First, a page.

The Heavy Burden of Security & Compliance and 5 Digital Strategy Tips to Consider
In today’s digital world, we hear a lot about personalisation, optimisation and customer experience. These are the marketing benchmarks that digital businesses aim high for to continue engaging, acquiring and converting their user base. However, as these areas become top priorities, it’s more important than ever to ensure data practices are secure and compliant. Without a strategy and execution plan in place, customer data is at risk, and therefore your organisation’s reputation and success.
Global e-retail sales are projected to grow 47% by 2020, which means businesses today need to have customer experience strategies and a well-thought-out operational execution plan to stay competitive. Part of this strategy should include a thorough security and compliance plan to cover all bases and protect against exposure of data that could essentially shut your organisation down.
When it comes to security and compliance, there are hundreds of articles out there with recommendations of what you could do. But regardless of which path your organisation decides to take your business needs to understand what it will be responsible for securing and ensure a strategy has been created.
Security and compliance can seem daunting but consider the following five tips to start your journey towards a more secure organisation:
1. Make Protecting Customer Data Priority #1
For every business, online or otherwise, protecting customer data should be the number one priority. A great place to start is to ensure you are compliant with the Payment Card Industry Data Security Standard (PCI DSS). More often than not, online businesses accept credit cards as a form of payment and will store, process and transmit cardholder data to streamline processes for the customer’s future purchases. If your business intends to do the same, your organization or the solutions provider you plan to use must host data securely with a PCI compliant hosting provider (or be SAQ type D compliant). There are multiple requirements that meet several security goals so make sure you take the time to read through them carefully and know which ones apply. Another layer of security you may want to consider implementing is 2-factor authentication, which has been a proven approach to making sure business’ servers and website access are secure.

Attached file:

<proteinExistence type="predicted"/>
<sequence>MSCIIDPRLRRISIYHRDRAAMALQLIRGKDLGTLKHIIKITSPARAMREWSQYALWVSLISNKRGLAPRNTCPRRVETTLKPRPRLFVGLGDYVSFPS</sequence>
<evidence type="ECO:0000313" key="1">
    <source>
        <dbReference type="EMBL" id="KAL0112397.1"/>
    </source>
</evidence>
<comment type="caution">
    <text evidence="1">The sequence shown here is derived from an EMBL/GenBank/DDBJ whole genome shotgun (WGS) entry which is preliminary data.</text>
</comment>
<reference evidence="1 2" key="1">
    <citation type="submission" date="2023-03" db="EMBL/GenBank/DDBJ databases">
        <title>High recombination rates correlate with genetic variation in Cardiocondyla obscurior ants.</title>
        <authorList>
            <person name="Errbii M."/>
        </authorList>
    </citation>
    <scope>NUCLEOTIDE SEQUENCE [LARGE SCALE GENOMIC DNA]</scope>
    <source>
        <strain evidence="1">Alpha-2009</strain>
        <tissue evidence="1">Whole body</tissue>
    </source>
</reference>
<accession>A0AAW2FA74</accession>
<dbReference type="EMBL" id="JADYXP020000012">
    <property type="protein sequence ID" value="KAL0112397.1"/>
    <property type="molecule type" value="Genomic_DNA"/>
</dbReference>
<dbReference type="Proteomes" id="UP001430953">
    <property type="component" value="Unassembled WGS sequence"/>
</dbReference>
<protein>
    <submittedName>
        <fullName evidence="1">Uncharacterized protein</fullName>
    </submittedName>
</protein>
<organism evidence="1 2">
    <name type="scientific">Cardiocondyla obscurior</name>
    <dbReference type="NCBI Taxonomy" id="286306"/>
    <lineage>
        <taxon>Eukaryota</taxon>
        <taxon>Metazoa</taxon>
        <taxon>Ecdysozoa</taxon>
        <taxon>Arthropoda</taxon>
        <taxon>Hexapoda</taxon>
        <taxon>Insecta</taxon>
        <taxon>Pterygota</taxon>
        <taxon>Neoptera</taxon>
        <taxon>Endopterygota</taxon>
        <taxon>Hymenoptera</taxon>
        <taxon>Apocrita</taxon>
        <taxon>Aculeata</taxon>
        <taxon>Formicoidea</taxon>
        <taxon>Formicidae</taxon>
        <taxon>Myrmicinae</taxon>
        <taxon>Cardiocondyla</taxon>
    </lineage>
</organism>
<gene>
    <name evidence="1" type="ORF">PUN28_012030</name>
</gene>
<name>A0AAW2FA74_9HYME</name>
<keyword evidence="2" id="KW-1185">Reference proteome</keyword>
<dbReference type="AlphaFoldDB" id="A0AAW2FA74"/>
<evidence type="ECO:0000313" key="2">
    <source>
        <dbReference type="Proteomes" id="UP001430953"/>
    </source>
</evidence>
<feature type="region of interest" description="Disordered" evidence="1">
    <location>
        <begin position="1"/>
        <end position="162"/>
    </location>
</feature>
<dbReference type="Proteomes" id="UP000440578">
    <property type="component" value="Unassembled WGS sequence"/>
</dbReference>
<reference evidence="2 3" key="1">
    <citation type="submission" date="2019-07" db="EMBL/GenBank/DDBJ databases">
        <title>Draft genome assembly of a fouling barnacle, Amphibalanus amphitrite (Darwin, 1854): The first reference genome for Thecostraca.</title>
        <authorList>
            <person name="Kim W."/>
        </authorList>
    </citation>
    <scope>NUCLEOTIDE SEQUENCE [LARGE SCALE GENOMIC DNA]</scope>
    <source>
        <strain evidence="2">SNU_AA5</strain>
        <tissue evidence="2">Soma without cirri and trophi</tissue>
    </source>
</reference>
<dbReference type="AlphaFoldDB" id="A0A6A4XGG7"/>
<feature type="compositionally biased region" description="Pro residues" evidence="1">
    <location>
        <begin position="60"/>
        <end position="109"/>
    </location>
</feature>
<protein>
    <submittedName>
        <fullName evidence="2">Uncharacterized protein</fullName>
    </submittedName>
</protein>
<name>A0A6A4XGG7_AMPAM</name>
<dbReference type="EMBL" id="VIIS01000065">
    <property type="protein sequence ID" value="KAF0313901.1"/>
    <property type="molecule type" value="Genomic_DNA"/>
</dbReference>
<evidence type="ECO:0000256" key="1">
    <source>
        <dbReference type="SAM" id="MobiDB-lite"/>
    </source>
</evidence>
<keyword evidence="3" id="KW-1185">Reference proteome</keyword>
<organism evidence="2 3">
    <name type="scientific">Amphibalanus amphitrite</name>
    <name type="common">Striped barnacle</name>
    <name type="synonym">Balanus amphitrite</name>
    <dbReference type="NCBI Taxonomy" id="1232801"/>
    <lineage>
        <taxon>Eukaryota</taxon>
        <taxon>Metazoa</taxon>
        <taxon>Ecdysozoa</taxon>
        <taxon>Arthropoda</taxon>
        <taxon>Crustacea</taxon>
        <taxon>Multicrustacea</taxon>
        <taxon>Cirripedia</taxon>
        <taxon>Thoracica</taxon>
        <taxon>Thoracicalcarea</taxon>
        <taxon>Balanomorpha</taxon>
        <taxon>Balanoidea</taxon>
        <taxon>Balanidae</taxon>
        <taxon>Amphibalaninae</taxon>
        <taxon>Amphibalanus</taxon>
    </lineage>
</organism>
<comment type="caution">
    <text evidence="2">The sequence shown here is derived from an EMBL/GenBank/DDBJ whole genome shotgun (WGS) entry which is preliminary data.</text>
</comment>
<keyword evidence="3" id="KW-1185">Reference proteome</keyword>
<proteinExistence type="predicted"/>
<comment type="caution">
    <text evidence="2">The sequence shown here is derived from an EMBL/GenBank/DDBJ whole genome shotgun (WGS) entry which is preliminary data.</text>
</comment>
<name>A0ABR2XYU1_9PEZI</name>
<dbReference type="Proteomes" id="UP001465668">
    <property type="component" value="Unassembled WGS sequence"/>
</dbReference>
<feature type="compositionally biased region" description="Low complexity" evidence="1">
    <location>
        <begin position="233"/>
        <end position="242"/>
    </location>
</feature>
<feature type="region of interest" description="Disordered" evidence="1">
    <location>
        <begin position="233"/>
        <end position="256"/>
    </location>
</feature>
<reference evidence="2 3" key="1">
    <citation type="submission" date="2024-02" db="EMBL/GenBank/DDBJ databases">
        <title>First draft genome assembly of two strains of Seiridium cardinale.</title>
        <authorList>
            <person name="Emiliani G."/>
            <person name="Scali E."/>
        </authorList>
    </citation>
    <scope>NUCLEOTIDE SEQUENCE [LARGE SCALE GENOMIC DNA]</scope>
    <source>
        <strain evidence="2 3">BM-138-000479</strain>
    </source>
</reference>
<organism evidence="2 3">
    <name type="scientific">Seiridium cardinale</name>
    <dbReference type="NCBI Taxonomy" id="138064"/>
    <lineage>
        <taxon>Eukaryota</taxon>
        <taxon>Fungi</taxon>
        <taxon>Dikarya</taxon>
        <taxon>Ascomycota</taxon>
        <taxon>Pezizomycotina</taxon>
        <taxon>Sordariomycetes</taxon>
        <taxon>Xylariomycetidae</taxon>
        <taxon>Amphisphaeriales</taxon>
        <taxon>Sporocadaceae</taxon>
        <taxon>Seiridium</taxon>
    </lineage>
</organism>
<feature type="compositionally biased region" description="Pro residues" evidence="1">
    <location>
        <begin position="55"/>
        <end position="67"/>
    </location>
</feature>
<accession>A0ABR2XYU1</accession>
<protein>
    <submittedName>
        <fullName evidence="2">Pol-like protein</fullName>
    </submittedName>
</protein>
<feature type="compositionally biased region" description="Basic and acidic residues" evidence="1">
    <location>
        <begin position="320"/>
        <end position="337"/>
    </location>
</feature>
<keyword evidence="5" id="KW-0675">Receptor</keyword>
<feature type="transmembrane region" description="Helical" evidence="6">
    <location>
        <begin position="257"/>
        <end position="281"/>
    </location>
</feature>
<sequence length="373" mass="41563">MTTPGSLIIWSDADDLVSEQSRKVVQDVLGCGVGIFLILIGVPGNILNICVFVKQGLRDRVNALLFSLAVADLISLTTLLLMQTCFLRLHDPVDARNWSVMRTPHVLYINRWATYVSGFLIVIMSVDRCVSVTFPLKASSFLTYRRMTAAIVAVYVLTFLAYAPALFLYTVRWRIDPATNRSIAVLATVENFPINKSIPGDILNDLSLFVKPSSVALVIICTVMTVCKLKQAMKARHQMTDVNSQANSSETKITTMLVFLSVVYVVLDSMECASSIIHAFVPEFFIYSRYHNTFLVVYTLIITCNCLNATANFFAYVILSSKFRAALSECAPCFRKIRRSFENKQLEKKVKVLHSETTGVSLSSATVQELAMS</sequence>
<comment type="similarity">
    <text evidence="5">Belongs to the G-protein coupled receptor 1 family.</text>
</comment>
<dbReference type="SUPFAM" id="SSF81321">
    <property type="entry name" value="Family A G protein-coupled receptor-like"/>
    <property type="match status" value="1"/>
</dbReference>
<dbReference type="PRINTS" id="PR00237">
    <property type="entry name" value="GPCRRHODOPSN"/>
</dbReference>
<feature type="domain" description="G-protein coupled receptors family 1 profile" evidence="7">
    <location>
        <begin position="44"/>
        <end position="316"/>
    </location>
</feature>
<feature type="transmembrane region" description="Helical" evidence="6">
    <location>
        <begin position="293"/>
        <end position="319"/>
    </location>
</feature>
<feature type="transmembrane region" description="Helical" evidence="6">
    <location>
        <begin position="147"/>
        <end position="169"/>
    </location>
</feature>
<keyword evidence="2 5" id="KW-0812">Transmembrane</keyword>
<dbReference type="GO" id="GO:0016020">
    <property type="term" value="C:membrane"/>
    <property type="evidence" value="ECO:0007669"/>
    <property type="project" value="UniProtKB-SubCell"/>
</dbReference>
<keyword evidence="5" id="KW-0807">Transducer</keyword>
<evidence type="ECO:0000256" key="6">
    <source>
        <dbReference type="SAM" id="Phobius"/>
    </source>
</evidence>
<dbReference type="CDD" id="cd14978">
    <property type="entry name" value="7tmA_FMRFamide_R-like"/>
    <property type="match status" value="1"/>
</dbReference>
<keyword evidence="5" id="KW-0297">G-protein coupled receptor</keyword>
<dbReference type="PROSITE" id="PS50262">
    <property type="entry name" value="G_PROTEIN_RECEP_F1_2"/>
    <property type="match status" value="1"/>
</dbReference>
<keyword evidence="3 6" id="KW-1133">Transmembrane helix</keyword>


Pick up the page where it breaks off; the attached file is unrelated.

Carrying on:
2. Recognize Which Countries’ Data Protection Laws Apply
If you do business or market to anyone outside of the country you live in, you’ll need to make sure you’re not only well versed but also compliant with their rules and regulations. If you have people in your database from Canada, you’ll need to follow Canada’s Anti-Spam Legislation (CASL). Doing business in Europe? You’ll need to read up on the EU General Data Protection Regulation (GDPR) and EU ePrivacy Directive and make sure you’re abiding by the rules. Each country and industry may have its own set of laws to abide by so do your homework and read up so you’re in compliance. Failure to do so can lead to substantial fines which sometimes lead to termination of operations.
3. Create a Security Strategy that Scales
Security and compliance needs will evolve over time, especially as your company grows. To keep up with these changes, companies should create a strategy that not only incorporates security and compliance in their overall digital business, but also provides steps to ensure it is being updated and understood thoroughly by staff. Consider it a program rather than a project. If you’re using solution vendors to optimize your business, making sure they are in compliance with the latest security standards can be a huge step in the right direction. The best and easiest approach is to ask for documentation and levels of certification.
4. Get Executive Buy-In & Support from the Beginning
Making a business case for security and compliance is much more difficult than it is to make a case for something like optimizing the customer experience. You’re bringing up a lot of hypothetical, worst-case scenarios that aren’t necessarily backed by concrete company data or trends and dealing with the analysis of risks and unpredictable situations. However, when you take a step back and factor in the potential losses that result from compliance failure, it makes everything much more real. The unfortunate downside of all of this is that you never really know how serious this is until it happens, and your business comes to a screeching halt and your customers can’t trust you anymore.
According to the recent ISACA survey, 82% of respondents “report that their enterprise board of directors is concerned or very concerned about cybersecurity” but only 43% of executives reported to follow good security protocol themselves. With this discrepancy, it’s difficult to make privacy and security a priority throughout an organisation.
From the very beginning of a security and compliance program, it’s vital to not only get buy-in but commitment from your executive team to follow security procedures that will be rolling out. Their dedication is imperative to the success of any initiative.
5. Incorporate Security & Compliance into Your Company’s Culture
Security and Compliance isn’t just an IT initiative. It’s something that affects every member of an organization. If there’s a CRM database and your employees have access to customer data of any kind, they need to follow the security and compliance initiatives you implement for the safety of your customers and the entire digital infrastructure you have in place.
Have regular security training and exams to make sure employees are aware of procedures as well as protocols in case there’s a breach. It’s important that organisations take the time to be one step ahead when it comes to security and compliant to ensure they’re doing what they can to maintain customers’ trust and business.